Policy proposals target police racism, violence
NH efforts include oversight, transparency and training
The statement might be summed up as an objection to violence against people of color, particularly by people in power. The wave of protests was sparked by the death of George Floyd in Minneapolis after a police officer knelt on his neck for almost nine minutes and killed him. The entire time, Floyd was handcuffed and lying facedown in the street.
There are many different proposals to prevent police violence, combat racism and invest in non-white communities.
Here is an overview of policy proposals specific to law enforcement in New Hampshire, with a focus on recent legislation.
Civilian involvement in police oversight
What it is: For many years, the American Civil Liberties Union and other groups have advocated for civilian involvement in police misconduct investigations and law enforcement policymaking. Ideally, citizen involvement would reduce bias that favors police officers. Opponents argue that civilians simply are not qualified to evaluate police policies and conduct.
Where New Hampshire stands: Towns and cities may choose to implement their own civilian review boards, but there is no state law that requires them to do so.
House Bill 1257 is a 2020 bill that would establish a committee to study the opportunities for citizen involvement in Attorney General investigations of officer-involved shootings. That bill passed the House in March and is in the Senate. However, the coronavirus pandemic disrupted legislative activity in March, and the Senate may not get to HB 1257 this year.
More transparency in investigations of police misconduct
What it is: Right now there is no centralized, public list of all police misconduct reports in the state. A statewide clearinghouse on police misconduct would make it easier for the public to track problematic officers and departments. However, opponents are concerned about due process and privacy rights for any officers accused of misconduct.
Where New Hampshire stands: The ACLU New Hampshire and several news organizations are suing the state to disclose names on the Attorney General’s list of officers with potential credibility issues, called the Laurie List.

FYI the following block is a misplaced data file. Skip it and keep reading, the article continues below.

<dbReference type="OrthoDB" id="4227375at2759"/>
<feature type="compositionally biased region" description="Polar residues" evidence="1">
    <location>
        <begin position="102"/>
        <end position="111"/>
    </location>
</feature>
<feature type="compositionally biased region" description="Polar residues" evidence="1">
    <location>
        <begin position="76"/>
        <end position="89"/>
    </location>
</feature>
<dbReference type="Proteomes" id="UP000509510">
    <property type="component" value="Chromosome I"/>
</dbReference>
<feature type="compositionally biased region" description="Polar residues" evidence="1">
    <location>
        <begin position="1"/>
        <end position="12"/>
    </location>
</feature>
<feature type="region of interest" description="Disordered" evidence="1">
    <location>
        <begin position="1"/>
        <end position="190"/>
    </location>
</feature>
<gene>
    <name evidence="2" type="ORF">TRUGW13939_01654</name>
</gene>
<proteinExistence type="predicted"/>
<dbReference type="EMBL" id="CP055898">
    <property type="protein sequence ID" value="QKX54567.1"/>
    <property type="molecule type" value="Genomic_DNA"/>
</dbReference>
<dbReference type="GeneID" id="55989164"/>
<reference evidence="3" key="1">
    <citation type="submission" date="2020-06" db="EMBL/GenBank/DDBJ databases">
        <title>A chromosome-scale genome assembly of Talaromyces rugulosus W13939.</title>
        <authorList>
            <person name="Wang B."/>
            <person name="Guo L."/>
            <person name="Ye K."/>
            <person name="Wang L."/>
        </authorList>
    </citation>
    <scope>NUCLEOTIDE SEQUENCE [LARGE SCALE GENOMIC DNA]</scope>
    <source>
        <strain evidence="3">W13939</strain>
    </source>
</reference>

There are also two 2020 bills — HB 1217 and Senate Bill 470 — that would require every police misconduct report to be delivered to the state Police Standards and Training Council, which is responsible for certifying (essentially licensing) police. Once again, since the coronavirus pandemic disrupted legislative activity in March, these bills may not get a vote this year.
Restricting use of force
What it is: The organization Campaign Zero created the trending hashtag #8cantwait to highlight eight use-of-force restrictions that aim to reduce killings by police. The restrictions include banning chokeholds, requiring warning before shooting, comprehensive reporting and more.
Where New Hampshire stands: Local police departments in New Hampshire develop their own policies on when to use different levels of force. The Legislature has not seen many proposals to intervene in that process.
One 2019 bill, HB 218, would have removed the legal authority for a law enforcement officer to use deadly force in making an arrest. Deadly force would still be allowed for defense or to prevent escape. The House killed the bill after the Criminal Justice and Public Safety Committee wrote, “In the current climate where officers are more likely to be resisted by offenders using deadly force, it makes no sense to restrict our protectors by denying the officer the means to complete the arrest.”
Legislators can start requesting bills for 2021 this September. It is possible that a legislator will sponsor a new bill to restrict police use of force.
Policies on fair and impartial policing
What it is: The Governor’s Council on Diversity and Inclusion published a report in January that recommended all police agencies in New Hampshire adopt policies on “fair and impartial policing.” These policies are intended to eliminate racial profiling, including unwarranted stops.
Where New Hampshire stands: Police policies are set at the local level in New Hampshire, so adoption varies from town to town. When Citizens Count contacted the police departments in New Hampshire’s largest cities, some were quick to respond with their fair and impartial policing policies. However, these policies were often not accessible through the departments’ websites, and there’s no data available on how these policies have been implemented or enforced across the state.